Bet The Masters: Mike Kern Likes Xander Schauffele, Cam Smith, Lee Westwood, Matthew Fitzpatrick
It’s a tradition unlike any other. And this year, it’s actually being played in April once again.
The Masters is usually the major that golf fans look forward to the most. A, because it’s the first one of the season. And B, because it’s held at the same revered cathedral in Augusta every time.
Bryson DeChambeau is the favorite, at 9-1. He of course won the U.S. Open at Winged Foot last year but then finished 34th at the November Masters. He will try to overpower the course. And maybe he can.
Dustin Johnson, who shot a record 20-under here six months ago, is also 9-1. But he’s been 40-some and 50-some in his last two stroke-play events. And he didn’t play well in the match play. What that means who knows. Only three players have ever won this back-to-back. The last was Tiger, nearly two decades ago.
Justin Thomas is 10-1. He’s gotten better in each of his four Masters appearances, and was fourth in November. But nobody has won the Players Championship and a green jacket in the same year. Just putting it out there.
Jon Rahm, whose wife just delivered their first baby, is 11-1, along with Jorden Spieth. Rahm has yet to win a major, and would obviously be a great storyline. Spieth did win last week. Only two guys have done that and then won the Masters the next week. But he did win it in 2015, and nearly won it three other times. And he’s been playing well for the last month or so, after a prolonged slump.
Rory McIlory is 16-1. He hasn’t been playing well. He blew a lead here in 2011, and has been trying to complete his career grand slam by winning here since 2014.
Patrick Cantlay is 20-1. He’s finished no worse than 15th in his four stroke-play starts this year.
Xander Schauffele is 22-1. He’s been second eight times since his last win at the start of 2019. He was second here in 2019, and has contended in a lot of majors recently, most notably at the U.S. Open.
Brooks Koepka is 25-1. He’s coming off a knee surgery, so who knows? He was second here in 2019 too, one behind Woods.
Daniel Berger is 33-1. He missed out qualifying for the November Masters, even though he was playing more than well enough at the time. So that would be a good storyline also.
There are five others at 33-1, including Collin Morikawa, who is the only player other than Tiger to have won a major and a world golf championship event. And Cameron Smith, who tied for second in November and fifth in 2018. The Aussie has a fourth this year and was top 20 at the Players.
Matthew Fitzpatrick is 40-1. He has six wins in Europe. His best finish here was a tie for seventh. He’s made every cut since 2016. And he’s had four top 11 finishes recently.
Lee Westwood is 45-1. He did almost win the Arnold Palmer and the Players. He’s never won a major, but he’s been close in a few. Players his age usually don’t win them.
There are others. Bubba Watson is 80-1. He’s a two-time champ. Louis Oosthuizen, who lost in a playoff the first time Bubba won, is 70-1. Ditto Adam Scott, who won it in 2013. Jason Day, who almost won it a couple of times, is 50-1. Justin Rose, a two-time runner up, is 90-1. Three-time champ Phil Mickelson is 150-1. And they’re all that for a reason.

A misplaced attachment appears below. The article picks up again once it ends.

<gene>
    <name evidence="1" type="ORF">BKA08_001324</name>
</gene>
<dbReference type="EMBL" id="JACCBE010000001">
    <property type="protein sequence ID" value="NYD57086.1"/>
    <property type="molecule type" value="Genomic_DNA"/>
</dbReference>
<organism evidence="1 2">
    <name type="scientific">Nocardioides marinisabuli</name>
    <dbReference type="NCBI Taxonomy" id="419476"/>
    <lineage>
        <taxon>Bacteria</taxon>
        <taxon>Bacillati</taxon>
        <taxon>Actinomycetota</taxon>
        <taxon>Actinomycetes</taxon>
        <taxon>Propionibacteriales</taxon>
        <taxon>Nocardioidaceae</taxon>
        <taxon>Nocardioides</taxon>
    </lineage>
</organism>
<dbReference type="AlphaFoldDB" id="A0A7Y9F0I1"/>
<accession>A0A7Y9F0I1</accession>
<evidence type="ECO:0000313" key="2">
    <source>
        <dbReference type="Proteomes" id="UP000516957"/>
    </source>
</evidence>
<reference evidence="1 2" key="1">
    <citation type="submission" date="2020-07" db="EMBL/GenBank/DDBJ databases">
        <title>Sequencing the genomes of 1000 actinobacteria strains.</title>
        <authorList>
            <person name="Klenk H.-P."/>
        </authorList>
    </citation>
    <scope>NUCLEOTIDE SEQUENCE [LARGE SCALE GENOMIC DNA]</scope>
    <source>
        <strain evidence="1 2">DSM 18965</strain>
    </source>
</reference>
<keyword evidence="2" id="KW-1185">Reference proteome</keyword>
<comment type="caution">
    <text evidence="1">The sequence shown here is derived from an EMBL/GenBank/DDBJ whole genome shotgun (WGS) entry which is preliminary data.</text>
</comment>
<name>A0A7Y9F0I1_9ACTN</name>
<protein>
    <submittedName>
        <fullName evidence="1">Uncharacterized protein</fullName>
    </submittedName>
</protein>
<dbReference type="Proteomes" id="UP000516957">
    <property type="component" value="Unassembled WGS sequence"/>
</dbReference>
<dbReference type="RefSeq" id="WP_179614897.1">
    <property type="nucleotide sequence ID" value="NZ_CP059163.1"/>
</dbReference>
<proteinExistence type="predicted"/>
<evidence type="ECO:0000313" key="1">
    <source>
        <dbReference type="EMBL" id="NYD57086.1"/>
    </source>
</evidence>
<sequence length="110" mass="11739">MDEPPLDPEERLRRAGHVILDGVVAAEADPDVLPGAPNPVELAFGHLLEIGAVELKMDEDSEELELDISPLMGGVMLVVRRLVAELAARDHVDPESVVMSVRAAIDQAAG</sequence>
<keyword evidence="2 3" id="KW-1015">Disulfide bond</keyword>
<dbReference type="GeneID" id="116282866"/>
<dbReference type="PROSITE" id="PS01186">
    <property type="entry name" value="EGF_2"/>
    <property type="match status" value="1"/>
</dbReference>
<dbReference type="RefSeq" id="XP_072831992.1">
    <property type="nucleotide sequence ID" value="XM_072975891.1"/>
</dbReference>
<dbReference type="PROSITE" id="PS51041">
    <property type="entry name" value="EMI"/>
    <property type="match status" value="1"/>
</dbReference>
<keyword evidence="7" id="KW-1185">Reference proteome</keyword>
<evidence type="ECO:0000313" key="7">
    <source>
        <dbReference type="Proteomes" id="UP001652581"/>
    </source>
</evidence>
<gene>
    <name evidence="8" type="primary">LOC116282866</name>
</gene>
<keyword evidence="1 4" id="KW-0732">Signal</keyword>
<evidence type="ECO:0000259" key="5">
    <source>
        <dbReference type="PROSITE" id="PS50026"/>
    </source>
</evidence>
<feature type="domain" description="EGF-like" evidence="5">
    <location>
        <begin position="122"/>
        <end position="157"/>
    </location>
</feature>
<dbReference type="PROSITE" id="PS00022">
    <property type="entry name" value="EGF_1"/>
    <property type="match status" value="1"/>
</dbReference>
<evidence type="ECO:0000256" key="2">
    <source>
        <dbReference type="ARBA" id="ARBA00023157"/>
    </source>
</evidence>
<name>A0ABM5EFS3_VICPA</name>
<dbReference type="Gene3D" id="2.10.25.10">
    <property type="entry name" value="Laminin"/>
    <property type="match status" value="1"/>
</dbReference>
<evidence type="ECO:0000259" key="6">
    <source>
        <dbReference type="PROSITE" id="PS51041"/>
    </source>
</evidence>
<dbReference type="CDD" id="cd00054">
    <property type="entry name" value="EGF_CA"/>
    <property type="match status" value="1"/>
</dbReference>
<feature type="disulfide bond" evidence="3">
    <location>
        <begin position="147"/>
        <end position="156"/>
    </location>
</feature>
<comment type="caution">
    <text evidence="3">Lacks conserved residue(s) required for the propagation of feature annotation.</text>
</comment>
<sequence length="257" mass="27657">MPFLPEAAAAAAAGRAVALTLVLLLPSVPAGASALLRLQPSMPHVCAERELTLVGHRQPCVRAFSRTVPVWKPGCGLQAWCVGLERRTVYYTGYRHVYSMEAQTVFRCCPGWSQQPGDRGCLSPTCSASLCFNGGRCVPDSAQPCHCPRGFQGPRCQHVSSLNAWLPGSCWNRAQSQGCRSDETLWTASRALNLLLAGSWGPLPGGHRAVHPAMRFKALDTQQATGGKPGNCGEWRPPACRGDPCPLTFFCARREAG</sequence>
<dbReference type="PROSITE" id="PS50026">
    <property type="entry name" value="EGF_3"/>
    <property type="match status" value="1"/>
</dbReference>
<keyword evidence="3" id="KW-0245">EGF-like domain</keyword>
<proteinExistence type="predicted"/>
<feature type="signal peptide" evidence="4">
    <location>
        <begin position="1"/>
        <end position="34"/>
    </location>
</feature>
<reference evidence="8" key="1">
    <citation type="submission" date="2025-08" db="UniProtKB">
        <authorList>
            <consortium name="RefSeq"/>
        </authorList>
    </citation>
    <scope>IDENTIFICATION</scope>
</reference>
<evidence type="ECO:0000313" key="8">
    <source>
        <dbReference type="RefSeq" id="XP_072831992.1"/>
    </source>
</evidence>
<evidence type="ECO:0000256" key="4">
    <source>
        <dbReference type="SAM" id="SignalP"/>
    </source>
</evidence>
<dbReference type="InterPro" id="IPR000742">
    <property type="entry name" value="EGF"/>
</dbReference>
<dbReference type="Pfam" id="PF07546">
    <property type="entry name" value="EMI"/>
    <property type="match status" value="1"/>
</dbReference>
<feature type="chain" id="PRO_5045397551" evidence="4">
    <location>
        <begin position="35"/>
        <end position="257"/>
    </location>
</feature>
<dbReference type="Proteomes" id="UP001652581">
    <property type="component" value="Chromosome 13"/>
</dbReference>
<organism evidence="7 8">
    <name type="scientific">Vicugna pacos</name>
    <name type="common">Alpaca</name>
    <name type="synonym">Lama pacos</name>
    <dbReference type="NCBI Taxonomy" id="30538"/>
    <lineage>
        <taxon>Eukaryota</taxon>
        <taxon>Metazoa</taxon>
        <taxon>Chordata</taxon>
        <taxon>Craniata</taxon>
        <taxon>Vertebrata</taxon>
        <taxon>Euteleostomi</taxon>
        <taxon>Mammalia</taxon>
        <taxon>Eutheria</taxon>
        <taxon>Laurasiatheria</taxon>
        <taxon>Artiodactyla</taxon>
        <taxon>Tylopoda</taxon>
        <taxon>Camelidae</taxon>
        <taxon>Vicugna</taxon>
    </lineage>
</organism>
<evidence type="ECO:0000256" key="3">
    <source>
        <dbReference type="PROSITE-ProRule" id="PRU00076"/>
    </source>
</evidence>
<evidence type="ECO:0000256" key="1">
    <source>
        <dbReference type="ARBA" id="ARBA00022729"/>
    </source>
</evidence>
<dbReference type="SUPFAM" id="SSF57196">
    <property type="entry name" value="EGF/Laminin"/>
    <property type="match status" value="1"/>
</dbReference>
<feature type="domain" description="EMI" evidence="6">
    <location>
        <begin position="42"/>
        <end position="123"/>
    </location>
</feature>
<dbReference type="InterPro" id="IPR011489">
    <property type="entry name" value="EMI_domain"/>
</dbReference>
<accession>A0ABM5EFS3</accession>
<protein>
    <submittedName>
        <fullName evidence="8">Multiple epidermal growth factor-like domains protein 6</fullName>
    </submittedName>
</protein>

OK, here goes. Last week I not only had the winner, Spieth, at 11-1. I also had Charley Hoffman at 30-1, and he came in second. He also paid 7-1 for his top five, which I told you to play. Matt Kuchar, at 50-1, just missed a top 10, which would have gotten you even more. Every week should be that productive.
You can make a case for most of the faves. I have Dustin Johnson in my yearlong pool, so that usually isn’t good. I’m never sure what to make of Bryson DeChambeau, good or otherwise. I can’t play Rory McIlroy, off recent form. I could go with Jordan Spieth, and wouldn’t fault anyone who does. Same with Justin Thomas, who I think is due to add his second major. Jon Rahm I’m just not sure about. He could play great, or maybe everything that’s happened in his life will just be a little too much.
That being said, I’m going to go with Xander Schauffele, at 22-1. I just think he’s going to give you a real good effort, and you’re getting some more value. Never a bad thing. Except of course if he misses the cut or something. He’s also 5-1 for a top five, which is worth an insurance back-up. If I was going to tell you to go with any of the others near the top I would say Justin or Jordan.
What I will do is throw out a few from the next tier, as I always do. I’m looking at Cameron Smith at 33-1 and Matthew Fitzpatrick at 40-1. Both will also get you something decent back for a top five or a top 10. So you might want to throw something on that as well.
Again, with the Masters I’m more into just sitting back and enjoying. But having a horse in the race is a bonus. I might also go with Lee Westwood. A few bucks to win, just in case, but more on a top five at 8-1 and half that for a 10.
And remember, instead of trying to pick the winner you could just take two or three of the top guys and bet them to get a top 10 at short odds. It’s not my style, but with some guys it’s hard not to see them having a good tournament, and you might even hit on more than one. Just a thought. If you’re willing to take that chance you could just pick one to get a top 10 and be satisfied with getting back even money if you’re right. Me, I’d rather be rooting for someone at bigger odds to come through. It’s harder, but more fun. And things don’t really start until the back nine on Sunday, right?